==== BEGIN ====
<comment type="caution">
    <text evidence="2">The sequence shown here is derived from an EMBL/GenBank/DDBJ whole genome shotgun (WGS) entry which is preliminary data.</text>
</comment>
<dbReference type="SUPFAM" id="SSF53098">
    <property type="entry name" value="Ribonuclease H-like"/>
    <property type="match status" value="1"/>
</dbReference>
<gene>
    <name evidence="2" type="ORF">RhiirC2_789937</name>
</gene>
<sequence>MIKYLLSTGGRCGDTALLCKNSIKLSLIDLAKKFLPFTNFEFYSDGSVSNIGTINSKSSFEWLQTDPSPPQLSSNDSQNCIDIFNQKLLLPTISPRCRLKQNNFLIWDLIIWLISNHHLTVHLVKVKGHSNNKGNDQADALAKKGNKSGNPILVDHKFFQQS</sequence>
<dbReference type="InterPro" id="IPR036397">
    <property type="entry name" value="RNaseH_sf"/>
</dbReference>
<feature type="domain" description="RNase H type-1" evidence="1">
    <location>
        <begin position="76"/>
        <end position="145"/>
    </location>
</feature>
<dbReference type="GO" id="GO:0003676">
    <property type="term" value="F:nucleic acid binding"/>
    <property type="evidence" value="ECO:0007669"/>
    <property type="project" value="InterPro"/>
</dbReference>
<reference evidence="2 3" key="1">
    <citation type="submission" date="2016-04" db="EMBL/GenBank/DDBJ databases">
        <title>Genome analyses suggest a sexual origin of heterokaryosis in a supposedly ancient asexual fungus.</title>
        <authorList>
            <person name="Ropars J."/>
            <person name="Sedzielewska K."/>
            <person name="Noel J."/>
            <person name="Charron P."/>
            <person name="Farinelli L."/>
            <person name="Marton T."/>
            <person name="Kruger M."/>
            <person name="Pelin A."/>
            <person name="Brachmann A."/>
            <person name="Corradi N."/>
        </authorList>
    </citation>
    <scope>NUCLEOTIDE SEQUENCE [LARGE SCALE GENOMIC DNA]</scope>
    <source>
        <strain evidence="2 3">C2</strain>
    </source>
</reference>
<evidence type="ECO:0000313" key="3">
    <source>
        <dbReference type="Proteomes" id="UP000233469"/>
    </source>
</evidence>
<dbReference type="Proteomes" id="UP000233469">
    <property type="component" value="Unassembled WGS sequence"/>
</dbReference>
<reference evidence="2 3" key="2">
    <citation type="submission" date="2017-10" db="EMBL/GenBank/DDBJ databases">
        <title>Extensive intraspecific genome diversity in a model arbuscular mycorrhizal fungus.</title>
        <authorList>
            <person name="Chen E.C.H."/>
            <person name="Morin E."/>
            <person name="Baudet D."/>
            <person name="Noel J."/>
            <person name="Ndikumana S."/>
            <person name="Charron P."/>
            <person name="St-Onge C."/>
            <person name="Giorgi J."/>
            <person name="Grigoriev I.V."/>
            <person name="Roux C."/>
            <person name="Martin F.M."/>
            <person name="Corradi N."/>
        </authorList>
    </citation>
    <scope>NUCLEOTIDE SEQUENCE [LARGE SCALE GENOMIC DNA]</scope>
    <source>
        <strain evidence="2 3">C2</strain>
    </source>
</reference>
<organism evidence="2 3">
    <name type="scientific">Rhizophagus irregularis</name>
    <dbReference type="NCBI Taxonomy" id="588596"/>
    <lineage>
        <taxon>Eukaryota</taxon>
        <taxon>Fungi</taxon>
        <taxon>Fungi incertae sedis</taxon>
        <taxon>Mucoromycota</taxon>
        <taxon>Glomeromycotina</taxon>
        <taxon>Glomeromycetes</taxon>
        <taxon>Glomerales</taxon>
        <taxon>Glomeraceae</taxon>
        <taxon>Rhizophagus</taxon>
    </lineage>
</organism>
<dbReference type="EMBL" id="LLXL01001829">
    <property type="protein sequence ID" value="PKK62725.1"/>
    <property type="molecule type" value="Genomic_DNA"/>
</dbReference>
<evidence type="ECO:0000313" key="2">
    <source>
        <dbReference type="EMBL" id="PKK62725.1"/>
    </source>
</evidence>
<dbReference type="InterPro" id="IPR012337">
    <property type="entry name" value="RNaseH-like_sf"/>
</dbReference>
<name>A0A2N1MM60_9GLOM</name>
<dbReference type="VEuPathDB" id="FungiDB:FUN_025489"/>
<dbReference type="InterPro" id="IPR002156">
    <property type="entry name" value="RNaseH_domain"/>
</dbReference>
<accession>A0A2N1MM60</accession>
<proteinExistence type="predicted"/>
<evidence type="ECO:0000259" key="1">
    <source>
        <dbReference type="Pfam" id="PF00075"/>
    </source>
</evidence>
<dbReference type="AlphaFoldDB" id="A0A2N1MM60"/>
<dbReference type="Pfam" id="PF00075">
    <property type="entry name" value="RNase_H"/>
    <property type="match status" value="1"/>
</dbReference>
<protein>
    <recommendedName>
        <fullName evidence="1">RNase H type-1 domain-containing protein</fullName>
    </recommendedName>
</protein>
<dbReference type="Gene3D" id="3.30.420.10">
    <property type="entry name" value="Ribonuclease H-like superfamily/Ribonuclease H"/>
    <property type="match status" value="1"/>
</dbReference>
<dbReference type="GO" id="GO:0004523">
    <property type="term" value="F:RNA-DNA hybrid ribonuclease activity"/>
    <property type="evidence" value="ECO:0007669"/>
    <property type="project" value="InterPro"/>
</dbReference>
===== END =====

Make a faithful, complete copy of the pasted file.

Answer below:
<comment type="caution">
    <text evidence="2">The sequence shown here is derived from an EMBL/GenBank/DDBJ whole genome shotgun (WGS) entry which is preliminary data.</text>
</comment>
<dbReference type="SUPFAM" id="SSF53098">
    <property type="entry name" value="Ribonuclease H-like"/>
    <property type="match status" value="1"/>
</dbReference>
<gene>
    <name evidence="2" type="ORF">RhiirC2_789937</name>
</gene>
<sequence>MIKYLLSTGGRCGDTALLCKNSIKLSLIDLAKKFLPFTNFEFYSDGSVSNIGTINSKSSFEWLQTDPSPPQLSSNDSQNCIDIFNQKLLLPTISPRCRLKQNNFLIWDLIIWLISNHHLTVHLVKVKGHSNNKGNDQADALAKKGNKSGNPILVDHKFFQQS</sequence>
<dbReference type="InterPro" id="IPR036397">
    <property type="entry name" value="RNaseH_sf"/>
</dbReference>
<feature type="domain" description="RNase H type-1" evidence="1">
    <location>
        <begin position="76"/>
        <end position="145"/>
    </location>
</feature>
<dbReference type="GO" id="GO:0003676">
    <property type="term" value="F:nucleic acid binding"/>
    <property type="evidence" value="ECO:0007669"/>
    <property type="project" value="InterPro"/>
</dbReference>
<reference evidence="2 3" key="1">
    <citation type="submission" date="2016-04" db="EMBL/GenBank/DDBJ databases">
        <title>Genome analyses suggest a sexual origin of heterokaryosis in a supposedly ancient asexual fungus.</title>
        <authorList>
            <person name="Ropars J."/>
            <person name="Sedzielewska K."/>
            <person name="Noel J."/>
            <person name="Charron P."/>
            <person name="Farinelli L."/>
            <person name="Marton T."/>
            <person name="Kruger M."/>
            <person name="Pelin A."/>
            <person name="Brachmann A."/>
            <person name="Corradi N."/>
        </authorList>
    </citation>
    <scope>NUCLEOTIDE SEQUENCE [LARGE SCALE GENOMIC DNA]</scope>
    <source>
        <strain evidence="2 3">C2</strain>
    </source>
</reference>
<evidence type="ECO:0000313" key="3">
    <source>
        <dbReference type="Proteomes" id="UP000233469"/>
    </source>
</evidence>
<dbReference type="Proteomes" id="UP000233469">
    <property type="component" value="Unassembled WGS sequence"/>
</dbReference>
<reference evidence="2 3" key="2">
    <citation type="submission" date="2017-10" db="EMBL/GenBank/DDBJ databases">
        <title>Extensive intraspecific genome diversity in a model arbuscular mycorrhizal fungus.</title>
        <authorList>
            <person name="Chen E.C.H."/>
            <person name="Morin E."/>
            <person name="Baudet D."/>
            <person name="Noel J."/>
            <person name="Ndikumana S."/>
            <person name="Charron P."/>
            <person name="St-Onge C."/>
            <person name="Giorgi J."/>
            <person name="Grigoriev I.V."/>
            <person name="Roux C."/>
            <person name="Martin F.M."/>
            <person name="Corradi N."/>
        </authorList>
    </citation>
    <scope>NUCLEOTIDE SEQUENCE [LARGE SCALE GENOMIC DNA]</scope>
    <source>
        <strain evidence="2 3">C2</strain>
    </source>
</reference>
<organism evidence="2 3">
    <name type="scientific">Rhizophagus irregularis</name>
    <dbReference type="NCBI Taxonomy" id="588596"/>
    <lineage>
        <taxon>Eukaryota</taxon>
        <taxon>Fungi</taxon>
        <taxon>Fungi incertae sedis</taxon>
        <taxon>Mucoromycota</taxon>
        <taxon>Glomeromycotina</taxon>
        <taxon>Glomeromycetes</taxon>
        <taxon>Glomerales</taxon>
        <taxon>Glomeraceae</taxon>
        <taxon>Rhizophagus</taxon>
    </lineage>
</organism>
<dbReference type="EMBL" id="LLXL01001829">
    <property type="protein sequence ID" value="PKK62725.1"/>
    <property type="molecule type" value="Genomic_DNA"/>
</dbReference>
<evidence type="ECO:0000313" key="2">
    <source>
        <dbReference type="EMBL" id="PKK62725.1"/>
    </source>
</evidence>
<dbReference type="InterPro" id="IPR012337">
    <property type="entry name" value="RNaseH-like_sf"/>
</dbReference>
<name>A0A2N1MM60_9GLOM</name>
<dbReference type="VEuPathDB" id="FungiDB:FUN_025489"/>
<dbReference type="InterPro" id="IPR002156">
    <property type="entry name" value="RNaseH_domain"/>
</dbReference>
<accession>A0A2N1MM60</accession>
<proteinExistence type="predicted"/>
<evidence type="ECO:0000259" key="1">
    <source>
        <dbReference type="Pfam" id="PF00075"/>
    </source>
</evidence>
<dbReference type="AlphaFoldDB" id="A0A2N1MM60"/>
<dbReference type="Pfam" id="PF00075">
    <property type="entry name" value="RNase_H"/>
    <property type="match status" value="1"/>
</dbReference>
<protein>
    <recommendedName>
        <fullName evidence="1">RNase H type-1 domain-containing protein</fullName>
    </recommendedName>
</protein>
<dbReference type="Gene3D" id="3.30.420.10">
    <property type="entry name" value="Ribonuclease H-like superfamily/Ribonuclease H"/>
    <property type="match status" value="1"/>
</dbReference>
<dbReference type="GO" id="GO:0004523">
    <property type="term" value="F:RNA-DNA hybrid ribonuclease activity"/>
    <property type="evidence" value="ECO:0007669"/>
    <property type="project" value="InterPro"/>
</dbReference>